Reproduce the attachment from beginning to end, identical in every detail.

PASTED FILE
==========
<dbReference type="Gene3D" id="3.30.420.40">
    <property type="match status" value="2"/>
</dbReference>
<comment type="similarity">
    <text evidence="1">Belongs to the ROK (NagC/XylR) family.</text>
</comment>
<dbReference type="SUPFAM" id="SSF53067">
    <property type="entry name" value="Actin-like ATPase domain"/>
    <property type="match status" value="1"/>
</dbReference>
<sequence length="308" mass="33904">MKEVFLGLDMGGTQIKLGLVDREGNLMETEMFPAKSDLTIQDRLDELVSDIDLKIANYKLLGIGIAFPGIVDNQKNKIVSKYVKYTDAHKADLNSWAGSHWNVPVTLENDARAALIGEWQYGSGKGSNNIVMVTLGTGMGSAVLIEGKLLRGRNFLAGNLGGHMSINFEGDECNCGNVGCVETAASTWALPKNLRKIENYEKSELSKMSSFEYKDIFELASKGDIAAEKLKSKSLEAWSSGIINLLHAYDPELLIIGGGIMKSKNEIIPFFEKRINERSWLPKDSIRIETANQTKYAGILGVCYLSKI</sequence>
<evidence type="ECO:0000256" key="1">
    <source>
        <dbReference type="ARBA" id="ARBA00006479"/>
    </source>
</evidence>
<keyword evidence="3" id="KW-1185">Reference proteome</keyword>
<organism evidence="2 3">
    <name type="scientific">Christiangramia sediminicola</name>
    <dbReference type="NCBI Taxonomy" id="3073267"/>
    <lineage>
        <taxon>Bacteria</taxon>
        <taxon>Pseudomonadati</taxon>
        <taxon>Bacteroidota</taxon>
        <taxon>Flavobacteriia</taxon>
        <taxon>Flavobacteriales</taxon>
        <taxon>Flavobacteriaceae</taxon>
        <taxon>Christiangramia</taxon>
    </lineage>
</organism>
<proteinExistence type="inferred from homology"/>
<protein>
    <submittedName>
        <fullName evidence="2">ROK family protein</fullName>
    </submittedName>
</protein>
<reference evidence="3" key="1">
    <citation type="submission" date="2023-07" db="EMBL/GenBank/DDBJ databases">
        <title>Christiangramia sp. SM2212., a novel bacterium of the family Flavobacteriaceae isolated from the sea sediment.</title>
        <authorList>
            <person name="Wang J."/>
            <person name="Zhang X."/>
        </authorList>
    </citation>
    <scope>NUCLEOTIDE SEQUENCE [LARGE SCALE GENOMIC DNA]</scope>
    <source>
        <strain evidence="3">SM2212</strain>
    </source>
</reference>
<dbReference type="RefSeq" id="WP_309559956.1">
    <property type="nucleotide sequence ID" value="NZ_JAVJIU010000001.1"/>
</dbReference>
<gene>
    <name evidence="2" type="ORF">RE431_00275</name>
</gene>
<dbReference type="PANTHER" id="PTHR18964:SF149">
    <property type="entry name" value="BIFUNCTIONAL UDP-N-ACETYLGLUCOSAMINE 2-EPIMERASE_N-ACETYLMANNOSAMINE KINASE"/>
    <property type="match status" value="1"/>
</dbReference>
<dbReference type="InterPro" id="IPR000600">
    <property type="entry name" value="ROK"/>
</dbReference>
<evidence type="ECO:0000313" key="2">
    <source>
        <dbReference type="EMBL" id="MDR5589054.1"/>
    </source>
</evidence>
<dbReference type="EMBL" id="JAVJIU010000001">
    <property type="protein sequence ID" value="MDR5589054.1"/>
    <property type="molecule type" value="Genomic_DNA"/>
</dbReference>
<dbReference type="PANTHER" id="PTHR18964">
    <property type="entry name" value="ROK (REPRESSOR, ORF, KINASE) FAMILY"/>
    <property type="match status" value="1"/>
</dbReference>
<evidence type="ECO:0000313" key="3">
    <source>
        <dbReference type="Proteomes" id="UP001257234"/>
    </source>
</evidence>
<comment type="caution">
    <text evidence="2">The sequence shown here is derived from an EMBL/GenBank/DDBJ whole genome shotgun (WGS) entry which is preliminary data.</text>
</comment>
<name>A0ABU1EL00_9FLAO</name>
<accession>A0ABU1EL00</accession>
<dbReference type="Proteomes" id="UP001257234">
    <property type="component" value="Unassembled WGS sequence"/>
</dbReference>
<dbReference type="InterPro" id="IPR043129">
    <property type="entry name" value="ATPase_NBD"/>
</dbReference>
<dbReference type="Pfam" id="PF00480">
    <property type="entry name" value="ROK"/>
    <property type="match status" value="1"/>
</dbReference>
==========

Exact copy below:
<dbReference type="Gene3D" id="3.30.420.40">
    <property type="match status" value="2"/>
</dbReference>
<comment type="similarity">
    <text evidence="1">Belongs to the ROK (NagC/XylR) family.</text>
</comment>
<dbReference type="SUPFAM" id="SSF53067">
    <property type="entry name" value="Actin-like ATPase domain"/>
    <property type="match status" value="1"/>
</dbReference>
<sequence length="308" mass="33904">MKEVFLGLDMGGTQIKLGLVDREGNLMETEMFPAKSDLTIQDRLDELVSDIDLKIANYKLLGIGIAFPGIVDNQKNKIVSKYVKYTDAHKADLNSWAGSHWNVPVTLENDARAALIGEWQYGSGKGSNNIVMVTLGTGMGSAVLIEGKLLRGRNFLAGNLGGHMSINFEGDECNCGNVGCVETAASTWALPKNLRKIENYEKSELSKMSSFEYKDIFELASKGDIAAEKLKSKSLEAWSSGIINLLHAYDPELLIIGGGIMKSKNEIIPFFEKRINERSWLPKDSIRIETANQTKYAGILGVCYLSKI</sequence>
<evidence type="ECO:0000256" key="1">
    <source>
        <dbReference type="ARBA" id="ARBA00006479"/>
    </source>
</evidence>
<keyword evidence="3" id="KW-1185">Reference proteome</keyword>
<organism evidence="2 3">
    <name type="scientific">Christiangramia sediminicola</name>
    <dbReference type="NCBI Taxonomy" id="3073267"/>
    <lineage>
        <taxon>Bacteria</taxon>
        <taxon>Pseudomonadati</taxon>
        <taxon>Bacteroidota</taxon>
        <taxon>Flavobacteriia</taxon>
        <taxon>Flavobacteriales</taxon>
        <taxon>Flavobacteriaceae</taxon>
        <taxon>Christiangramia</taxon>
    </lineage>
</organism>
<proteinExistence type="inferred from homology"/>
<protein>
    <submittedName>
        <fullName evidence="2">ROK family protein</fullName>
    </submittedName>
</protein>
<reference evidence="3" key="1">
    <citation type="submission" date="2023-07" db="EMBL/GenBank/DDBJ databases">
        <title>Christiangramia sp. SM2212., a novel bacterium of the family Flavobacteriaceae isolated from the sea sediment.</title>
        <authorList>
            <person name="Wang J."/>
            <person name="Zhang X."/>
        </authorList>
    </citation>
    <scope>NUCLEOTIDE SEQUENCE [LARGE SCALE GENOMIC DNA]</scope>
    <source>
        <strain evidence="3">SM2212</strain>
    </source>
</reference>
<dbReference type="RefSeq" id="WP_309559956.1">
    <property type="nucleotide sequence ID" value="NZ_JAVJIU010000001.1"/>
</dbReference>
<gene>
    <name evidence="2" type="ORF">RE431_00275</name>
</gene>
<dbReference type="PANTHER" id="PTHR18964:SF149">
    <property type="entry name" value="BIFUNCTIONAL UDP-N-ACETYLGLUCOSAMINE 2-EPIMERASE_N-ACETYLMANNOSAMINE KINASE"/>
    <property type="match status" value="1"/>
</dbReference>
<dbReference type="InterPro" id="IPR000600">
    <property type="entry name" value="ROK"/>
</dbReference>
<evidence type="ECO:0000313" key="2">
    <source>
        <dbReference type="EMBL" id="MDR5589054.1"/>
    </source>
</evidence>
<dbReference type="EMBL" id="JAVJIU010000001">
    <property type="protein sequence ID" value="MDR5589054.1"/>
    <property type="molecule type" value="Genomic_DNA"/>
</dbReference>
<dbReference type="PANTHER" id="PTHR18964">
    <property type="entry name" value="ROK (REPRESSOR, ORF, KINASE) FAMILY"/>
    <property type="match status" value="1"/>
</dbReference>
<evidence type="ECO:0000313" key="3">
    <source>
        <dbReference type="Proteomes" id="UP001257234"/>
    </source>
</evidence>
<comment type="caution">
    <text evidence="2">The sequence shown here is derived from an EMBL/GenBank/DDBJ whole genome shotgun (WGS) entry which is preliminary data.</text>
</comment>
<name>A0ABU1EL00_9FLAO</name>
<accession>A0ABU1EL00</accession>
<dbReference type="Proteomes" id="UP001257234">
    <property type="component" value="Unassembled WGS sequence"/>
</dbReference>
<dbReference type="InterPro" id="IPR043129">
    <property type="entry name" value="ATPase_NBD"/>
</dbReference>
<dbReference type="Pfam" id="PF00480">
    <property type="entry name" value="ROK"/>
    <property type="match status" value="1"/>
</dbReference>